Friday, 6 May 2016


In 1974, AIP released a Blaxploitation film that cashed in on the voodoo horror theme that made the Bond film Live and Let Die such fun (itself capitalising on Blaxploitation’s popularity). This synchronicity of influences benefitted Sugar Hill as it’s well-made, great fun and directed by Paul Maslansky, later the producer of the Police Academy series. The plot is simple enough and wastes no time in setting up a premise that invites you to sit back and vicariously enjoy the pay-off. Tim Kelly’s script is functional but contains some humdinger attitudinal trailer lines that this kind of film thrives on.

Diana ‘Sugar’ Hill (lusciously vampish genre star Marki Bey) has a club-owning boyfriend who is being leaned on to sell his place to thugs employed by gang boss Morgan (Robert Quarry, a star of horror films of the period such as The Abominable Dr Phibes). Inevitably since he won’t sell, his integrity gets him beaten to death outside the club. Sugar vows unholy revenge. Her ex-boyfriend, torch-carrying Lt Valentine, the debonair Richard Lawson (Scream Blacula Scream) wants to help but Sugar is impatient: “ If I knew who they were, I would fix it so I could see them die…slowly”.

This might just give her away as more than the routine prime suspect later on, but Sugar cares not - this is one bitter-sweet widow. She goes to ask for the supernatural help of a Voodoo priestess, the white-haired Mama Maitresse (Zara Cully), who prefaces the ritual by warning Sugar of the consequences of invoking the greatest of her Voodoo gods, Baron Samedi. Her client understands that whatever bargain is extracted, it will be worth it. Strangely, like TV evangelists, Samedi is seemingly not immune to, or any good with, earthly materialism: “He is a greedy god. Have you any money?”
Samedi is summoned – and what a character he is. Live and Let Die fans will be familiar with this spectral imp’s macabre elegance and here Don Pedro Colley is a wonderfully flamboyant incarnation, with an infectious, wide-eyed glee in his top-hat and tails. He brings forth a strikingly effective army of zombies, silver-eyed and cobwebbed - more old Universal than Lucio Fulci, but highly memorable all the same.

Immediately, Sugar and Samedi go to work and the real fun begins. As we witness each of the gang members being dispatched in increasingly spooky ways, Bey is on hand every time to savour their demises in a stunning white one-piece suit with bouffant afro. Samedi disguises himself as a range of characters, such as a dodgy taxi driver, to facilitate the hoods’ entrapment - as if hosting the unfolding carnage. Morgan’s dock-land henchman, ‘Tank’ Watson, who demands kickbacks from his day workers in return for a shift, is the first to be killed by the zombies in a warehouse, Bey gloating: “I’m not accusing you. Honk. I’m passing sentence!” Since Sugar didn’t see her boyfriend’s murder, it’s never explained how she knows the gangsters’ separate identities, but no matter. The pace is quick enough for us to let logic gaps slide like chicken fat.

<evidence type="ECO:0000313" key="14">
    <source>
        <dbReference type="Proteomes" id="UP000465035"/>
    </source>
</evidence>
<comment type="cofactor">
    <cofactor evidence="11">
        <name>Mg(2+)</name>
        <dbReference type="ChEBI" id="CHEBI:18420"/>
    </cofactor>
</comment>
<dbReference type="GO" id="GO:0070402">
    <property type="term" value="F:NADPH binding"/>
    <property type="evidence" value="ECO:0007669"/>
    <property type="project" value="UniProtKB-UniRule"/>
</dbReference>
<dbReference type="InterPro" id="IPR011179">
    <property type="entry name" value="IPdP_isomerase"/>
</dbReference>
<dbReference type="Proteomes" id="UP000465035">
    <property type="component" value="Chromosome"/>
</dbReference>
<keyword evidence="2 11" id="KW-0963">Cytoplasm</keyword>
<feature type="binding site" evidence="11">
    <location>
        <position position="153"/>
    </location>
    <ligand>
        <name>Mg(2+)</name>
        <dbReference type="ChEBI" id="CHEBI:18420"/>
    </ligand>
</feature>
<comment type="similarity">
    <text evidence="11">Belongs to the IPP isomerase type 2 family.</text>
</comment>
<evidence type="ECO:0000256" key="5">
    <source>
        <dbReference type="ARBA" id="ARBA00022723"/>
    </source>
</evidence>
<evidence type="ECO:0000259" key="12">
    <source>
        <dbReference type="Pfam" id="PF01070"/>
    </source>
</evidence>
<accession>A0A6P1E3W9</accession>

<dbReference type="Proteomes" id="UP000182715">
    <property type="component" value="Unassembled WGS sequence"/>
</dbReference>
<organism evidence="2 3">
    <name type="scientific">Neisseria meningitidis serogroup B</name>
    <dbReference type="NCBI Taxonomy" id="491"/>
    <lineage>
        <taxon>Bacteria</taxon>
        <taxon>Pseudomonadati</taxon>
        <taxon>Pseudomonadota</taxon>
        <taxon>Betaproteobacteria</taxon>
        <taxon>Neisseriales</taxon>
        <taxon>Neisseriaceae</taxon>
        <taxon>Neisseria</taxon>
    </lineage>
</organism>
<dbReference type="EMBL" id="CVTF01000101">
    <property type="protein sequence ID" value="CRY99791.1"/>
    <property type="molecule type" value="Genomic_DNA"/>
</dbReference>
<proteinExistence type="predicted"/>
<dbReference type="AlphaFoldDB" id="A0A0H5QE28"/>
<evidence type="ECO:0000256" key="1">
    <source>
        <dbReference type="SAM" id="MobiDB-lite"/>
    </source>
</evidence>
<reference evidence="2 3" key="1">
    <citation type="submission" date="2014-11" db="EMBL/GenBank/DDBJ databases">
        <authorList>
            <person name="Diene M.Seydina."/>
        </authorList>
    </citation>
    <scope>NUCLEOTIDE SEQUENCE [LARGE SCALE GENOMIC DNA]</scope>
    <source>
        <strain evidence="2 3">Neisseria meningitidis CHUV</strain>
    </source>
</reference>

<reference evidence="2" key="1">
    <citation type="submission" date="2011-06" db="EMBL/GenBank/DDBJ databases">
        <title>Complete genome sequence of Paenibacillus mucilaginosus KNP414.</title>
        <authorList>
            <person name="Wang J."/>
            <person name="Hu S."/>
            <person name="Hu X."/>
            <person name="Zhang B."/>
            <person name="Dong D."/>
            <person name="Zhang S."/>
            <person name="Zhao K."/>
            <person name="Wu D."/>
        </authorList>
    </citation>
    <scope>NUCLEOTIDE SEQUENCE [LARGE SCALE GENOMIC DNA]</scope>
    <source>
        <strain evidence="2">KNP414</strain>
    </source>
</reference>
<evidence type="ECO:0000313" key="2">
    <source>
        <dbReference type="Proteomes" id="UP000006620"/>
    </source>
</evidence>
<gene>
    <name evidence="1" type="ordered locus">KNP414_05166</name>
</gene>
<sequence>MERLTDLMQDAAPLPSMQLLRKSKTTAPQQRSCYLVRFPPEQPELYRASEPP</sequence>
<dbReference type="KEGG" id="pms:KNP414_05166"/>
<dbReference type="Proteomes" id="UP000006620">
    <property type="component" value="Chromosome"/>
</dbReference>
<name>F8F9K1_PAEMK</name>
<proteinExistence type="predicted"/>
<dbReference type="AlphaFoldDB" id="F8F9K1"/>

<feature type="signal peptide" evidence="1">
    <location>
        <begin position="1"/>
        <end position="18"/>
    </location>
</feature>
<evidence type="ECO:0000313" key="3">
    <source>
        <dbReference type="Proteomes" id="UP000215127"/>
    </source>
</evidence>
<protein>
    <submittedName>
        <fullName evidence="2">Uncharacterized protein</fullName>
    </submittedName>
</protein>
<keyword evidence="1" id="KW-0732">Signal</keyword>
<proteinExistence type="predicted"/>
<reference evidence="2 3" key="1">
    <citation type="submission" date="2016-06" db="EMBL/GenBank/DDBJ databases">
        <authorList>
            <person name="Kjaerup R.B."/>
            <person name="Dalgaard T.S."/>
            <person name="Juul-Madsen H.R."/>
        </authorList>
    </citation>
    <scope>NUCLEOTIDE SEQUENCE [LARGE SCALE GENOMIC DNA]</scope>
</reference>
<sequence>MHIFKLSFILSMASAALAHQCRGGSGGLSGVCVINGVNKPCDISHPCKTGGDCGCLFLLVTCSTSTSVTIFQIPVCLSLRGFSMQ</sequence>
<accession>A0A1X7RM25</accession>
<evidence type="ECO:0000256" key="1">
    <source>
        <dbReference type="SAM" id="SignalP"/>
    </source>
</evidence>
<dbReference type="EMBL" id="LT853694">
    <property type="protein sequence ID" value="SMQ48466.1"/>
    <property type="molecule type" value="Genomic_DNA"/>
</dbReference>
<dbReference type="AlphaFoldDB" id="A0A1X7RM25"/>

Over the course of the film, subsequent goons are bumped off using ravenous pigs, a possessed chicken’s foot, Voodoo dolls and even a particularly creepy massage with the most ‘unhappy’ of endings; “I don’t like it” says the soon-to-be victim as undead fingers trail up and down his back – all inventive and hugely entertaining.

Morgan has a caustic bitch of a girlfriend, Celeste, whose vicious racism earns us a ringside seat to a bit of girl-on-girl fighting between her and Sugar. Meanwhile, Valentine enquires about Voodoo mythology from an English professor of the occult.

As Sugar closes in to offer more than a spoonful of rough justice to Morgan, she goads him to meet her at the club. It is in her name now but she will not sell it after all. Morgan is not happy at this - “Your ass!!” he screams, highlighting just one of her many attributes. He can’t resist the trap laid out for him in his thwarted anger, one that includes the nice touch of a tableful of his now-zombified employees grinning at him. If you’re curious as to how he gets offed, well, what is that ain’t exactly mud and ain’t exactly water?

Samedi reminds Sugar that he is now owed a suitable fee for his living-dead services. As luck would have it, Celeste had accompanied Morgan to the venue. The Baron would have preferred the shapely Sugar, yet is content to settle for scooping up the shrieking mobster moll and take her with him to Hell…

Sugar Hill is a great example of what happens when Blaxploitation horror elements are put together with humour, a decent budget and talent. In fact, it’s such a promising piece that I’d even commit what would normally be sacrilege for me and suggest its’ ripeness for remake possibilities. Rather than the current vogue for re-doing what are perfectly realised horror movies already, I’d be intrigued to see what the result would be with modern FX, or even if the laughs were sacrificed for a pure horror tone. Regardless, this is stylish entertainment, topped off by great use of the Motown tune ‘Supernatural Voodoo woman’ by the Originals.

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